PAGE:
Theses and Dissertations

Issuing Body

Mississippi State University


Bruce, Lori M.

Committee Member

King, Roger L.

Committee Member

Younan, Nicholas H.

Committee Member

Byrd, John D., Jr.

Date of Degree


Document Type

Graduate Thesis - Open Access


Electrical Engineering

Degree Name

Master of Science


College of Engineering


Department of Electrical and Computer Engineering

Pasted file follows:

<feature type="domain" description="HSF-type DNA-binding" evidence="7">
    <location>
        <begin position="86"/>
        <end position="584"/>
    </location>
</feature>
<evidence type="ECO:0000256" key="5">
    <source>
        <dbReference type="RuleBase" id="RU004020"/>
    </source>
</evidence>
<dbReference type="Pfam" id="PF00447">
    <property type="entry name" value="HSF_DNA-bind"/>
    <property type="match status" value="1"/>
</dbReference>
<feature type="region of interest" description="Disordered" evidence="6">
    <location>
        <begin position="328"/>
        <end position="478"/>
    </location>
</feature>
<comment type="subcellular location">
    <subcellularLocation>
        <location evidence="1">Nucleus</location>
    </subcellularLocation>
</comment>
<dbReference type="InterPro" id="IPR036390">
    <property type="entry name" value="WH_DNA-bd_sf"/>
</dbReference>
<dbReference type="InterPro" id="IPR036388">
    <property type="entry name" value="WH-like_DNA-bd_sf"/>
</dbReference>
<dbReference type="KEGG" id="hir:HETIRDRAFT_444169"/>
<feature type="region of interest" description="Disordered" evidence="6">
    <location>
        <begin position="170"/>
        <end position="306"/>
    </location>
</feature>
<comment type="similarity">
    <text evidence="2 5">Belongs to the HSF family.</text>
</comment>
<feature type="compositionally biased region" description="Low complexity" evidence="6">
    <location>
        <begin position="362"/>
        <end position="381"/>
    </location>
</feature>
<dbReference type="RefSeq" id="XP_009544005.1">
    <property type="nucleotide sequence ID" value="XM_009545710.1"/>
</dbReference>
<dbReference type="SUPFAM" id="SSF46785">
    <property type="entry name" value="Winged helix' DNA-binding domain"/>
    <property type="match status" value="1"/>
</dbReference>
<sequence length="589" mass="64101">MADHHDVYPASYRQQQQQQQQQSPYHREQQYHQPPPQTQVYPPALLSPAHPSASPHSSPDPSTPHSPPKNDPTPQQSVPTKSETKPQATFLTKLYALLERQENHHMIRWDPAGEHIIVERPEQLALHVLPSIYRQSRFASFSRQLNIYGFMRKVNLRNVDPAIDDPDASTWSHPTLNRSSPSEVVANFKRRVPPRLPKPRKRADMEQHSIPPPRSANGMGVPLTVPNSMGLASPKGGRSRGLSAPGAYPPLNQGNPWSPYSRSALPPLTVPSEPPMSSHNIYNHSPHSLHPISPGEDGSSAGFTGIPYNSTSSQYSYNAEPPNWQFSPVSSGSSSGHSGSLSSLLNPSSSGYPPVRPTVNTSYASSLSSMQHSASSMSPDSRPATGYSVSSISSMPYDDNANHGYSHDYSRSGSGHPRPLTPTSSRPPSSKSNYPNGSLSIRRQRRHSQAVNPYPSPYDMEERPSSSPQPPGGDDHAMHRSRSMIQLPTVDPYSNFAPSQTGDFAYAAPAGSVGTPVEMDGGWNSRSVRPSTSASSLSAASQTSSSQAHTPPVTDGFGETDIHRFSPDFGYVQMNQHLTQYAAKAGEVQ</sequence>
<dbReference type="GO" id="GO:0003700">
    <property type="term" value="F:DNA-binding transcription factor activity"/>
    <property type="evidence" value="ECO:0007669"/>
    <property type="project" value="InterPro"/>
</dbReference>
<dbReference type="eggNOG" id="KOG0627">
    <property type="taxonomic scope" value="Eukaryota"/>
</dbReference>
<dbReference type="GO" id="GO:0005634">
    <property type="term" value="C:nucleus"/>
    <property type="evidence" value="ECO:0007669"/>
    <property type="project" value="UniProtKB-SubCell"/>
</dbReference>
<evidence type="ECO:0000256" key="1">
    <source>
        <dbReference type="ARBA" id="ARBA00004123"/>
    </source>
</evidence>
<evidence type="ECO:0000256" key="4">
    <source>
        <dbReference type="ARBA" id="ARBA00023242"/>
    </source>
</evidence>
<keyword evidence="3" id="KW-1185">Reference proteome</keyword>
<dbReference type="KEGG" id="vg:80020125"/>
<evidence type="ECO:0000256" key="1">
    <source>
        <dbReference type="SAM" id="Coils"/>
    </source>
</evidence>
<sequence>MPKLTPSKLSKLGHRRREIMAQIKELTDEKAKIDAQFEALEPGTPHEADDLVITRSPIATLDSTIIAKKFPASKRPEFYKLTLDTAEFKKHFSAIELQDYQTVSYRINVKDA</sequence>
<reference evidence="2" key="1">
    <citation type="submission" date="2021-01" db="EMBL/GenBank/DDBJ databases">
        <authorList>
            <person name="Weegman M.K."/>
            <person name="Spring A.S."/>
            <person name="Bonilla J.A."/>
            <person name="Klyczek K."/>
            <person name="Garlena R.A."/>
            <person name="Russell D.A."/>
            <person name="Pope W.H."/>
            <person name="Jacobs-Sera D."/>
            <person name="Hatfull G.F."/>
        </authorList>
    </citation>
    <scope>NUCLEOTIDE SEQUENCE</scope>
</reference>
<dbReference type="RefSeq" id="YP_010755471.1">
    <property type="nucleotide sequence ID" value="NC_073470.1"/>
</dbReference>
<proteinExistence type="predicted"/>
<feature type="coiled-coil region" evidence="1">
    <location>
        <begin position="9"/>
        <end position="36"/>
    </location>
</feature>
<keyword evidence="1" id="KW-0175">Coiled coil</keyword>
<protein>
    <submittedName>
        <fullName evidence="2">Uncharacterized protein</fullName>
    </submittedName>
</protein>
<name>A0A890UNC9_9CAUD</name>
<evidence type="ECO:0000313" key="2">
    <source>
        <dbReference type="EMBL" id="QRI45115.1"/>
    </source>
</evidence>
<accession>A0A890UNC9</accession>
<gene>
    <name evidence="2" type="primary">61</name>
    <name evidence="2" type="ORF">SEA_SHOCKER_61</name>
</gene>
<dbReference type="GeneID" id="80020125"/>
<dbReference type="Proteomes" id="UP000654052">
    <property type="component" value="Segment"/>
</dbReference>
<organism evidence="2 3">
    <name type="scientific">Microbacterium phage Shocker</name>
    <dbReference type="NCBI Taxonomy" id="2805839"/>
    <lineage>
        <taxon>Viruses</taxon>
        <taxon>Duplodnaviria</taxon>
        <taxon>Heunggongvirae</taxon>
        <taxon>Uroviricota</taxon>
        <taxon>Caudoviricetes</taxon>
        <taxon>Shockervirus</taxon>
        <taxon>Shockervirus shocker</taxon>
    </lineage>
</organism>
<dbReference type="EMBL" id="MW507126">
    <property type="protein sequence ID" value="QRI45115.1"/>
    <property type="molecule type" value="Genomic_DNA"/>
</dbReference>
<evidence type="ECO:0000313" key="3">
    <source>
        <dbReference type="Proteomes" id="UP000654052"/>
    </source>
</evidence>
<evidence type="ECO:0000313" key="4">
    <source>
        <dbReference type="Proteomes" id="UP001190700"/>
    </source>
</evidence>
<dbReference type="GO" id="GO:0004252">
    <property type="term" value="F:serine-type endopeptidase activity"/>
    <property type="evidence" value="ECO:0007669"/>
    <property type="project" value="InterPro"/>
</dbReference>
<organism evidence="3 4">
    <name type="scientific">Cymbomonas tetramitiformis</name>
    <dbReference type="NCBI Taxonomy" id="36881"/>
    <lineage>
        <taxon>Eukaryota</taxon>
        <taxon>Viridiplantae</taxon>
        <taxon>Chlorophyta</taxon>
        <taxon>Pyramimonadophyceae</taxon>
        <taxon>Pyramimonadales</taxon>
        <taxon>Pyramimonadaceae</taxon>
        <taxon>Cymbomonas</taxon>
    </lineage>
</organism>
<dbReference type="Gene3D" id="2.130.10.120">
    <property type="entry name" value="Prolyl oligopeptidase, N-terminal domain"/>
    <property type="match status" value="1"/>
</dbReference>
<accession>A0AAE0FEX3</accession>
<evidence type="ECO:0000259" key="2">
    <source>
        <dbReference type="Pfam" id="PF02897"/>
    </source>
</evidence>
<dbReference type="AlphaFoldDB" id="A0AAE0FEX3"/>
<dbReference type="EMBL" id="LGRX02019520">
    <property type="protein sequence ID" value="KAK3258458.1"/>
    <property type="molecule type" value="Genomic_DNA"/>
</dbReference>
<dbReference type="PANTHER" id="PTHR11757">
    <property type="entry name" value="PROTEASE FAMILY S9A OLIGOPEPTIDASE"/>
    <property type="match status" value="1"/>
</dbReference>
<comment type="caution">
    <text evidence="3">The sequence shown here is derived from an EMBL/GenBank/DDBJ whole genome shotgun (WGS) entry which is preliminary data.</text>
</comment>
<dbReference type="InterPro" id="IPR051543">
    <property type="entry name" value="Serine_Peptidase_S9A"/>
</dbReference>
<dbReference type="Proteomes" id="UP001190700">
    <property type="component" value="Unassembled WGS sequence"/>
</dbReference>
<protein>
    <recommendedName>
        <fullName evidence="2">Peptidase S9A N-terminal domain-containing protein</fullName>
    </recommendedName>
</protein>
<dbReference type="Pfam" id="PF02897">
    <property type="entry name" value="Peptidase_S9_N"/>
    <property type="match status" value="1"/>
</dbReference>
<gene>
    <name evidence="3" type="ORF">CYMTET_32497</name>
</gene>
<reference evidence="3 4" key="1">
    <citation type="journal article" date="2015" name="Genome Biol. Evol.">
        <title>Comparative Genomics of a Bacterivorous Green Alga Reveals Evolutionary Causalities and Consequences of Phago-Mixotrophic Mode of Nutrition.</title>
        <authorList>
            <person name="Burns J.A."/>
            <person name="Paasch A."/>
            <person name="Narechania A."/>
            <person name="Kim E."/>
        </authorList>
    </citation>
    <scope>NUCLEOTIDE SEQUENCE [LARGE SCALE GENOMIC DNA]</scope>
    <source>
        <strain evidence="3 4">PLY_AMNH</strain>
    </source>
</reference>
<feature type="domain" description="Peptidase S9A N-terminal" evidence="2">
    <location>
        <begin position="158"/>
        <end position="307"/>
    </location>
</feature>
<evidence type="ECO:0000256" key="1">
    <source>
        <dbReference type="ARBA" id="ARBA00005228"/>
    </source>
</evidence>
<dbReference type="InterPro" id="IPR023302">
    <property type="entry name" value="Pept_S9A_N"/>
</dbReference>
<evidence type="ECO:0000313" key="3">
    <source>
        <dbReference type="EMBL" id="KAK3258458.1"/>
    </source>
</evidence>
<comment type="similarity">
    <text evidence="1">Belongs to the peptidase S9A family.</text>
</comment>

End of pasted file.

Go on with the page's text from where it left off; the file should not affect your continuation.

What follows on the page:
The aim of this thesis is to investigate the use of hyperspectral reflectance signals for the discrimination of cogongrass (Imperata cylindrica) from other subtly different vegetation species. Receiver operating characteristics (ROC) curves are used to determine which spectral bands should be considered as candidate features. Multivariate statistical analysis is then applied to the candidate features to determine the optimum subset of spectral bands. Linear discriminant analysis (LDA) is used to compute the optimum linear combination of the selected subset to be used as a feature for classification. Similarly, for comparison purposes, ROC analysis, multivariate statistical analysis, and LDA are utilized to determine the most advantageous discrete wavelet coefficients for classification. The overall system was applied to hyperspectral signatures collected with a handheld spectroradiometer (ASD) and to simulated satellite signatures (Hyperion). A leave-one-out testing of a nearest mean classifier for the ASD data shows that cogongrass can be detected amongst various other grasses with an accuracy as high as 87.86% using just the pure spectral bands and with an accuracy of 92.77% using the Haar wavelet decomposition coefficients. Similarly, the Hyperion signatures resulted in classification accuracies of 92.20% using just the pure spectral bands and with an accuracy of 96.82% using the Haar wavelet decomposition coefficients. These results show that hyperspectral reflectance signals can be used to reliably detect cogongrass from subtly different vegetation.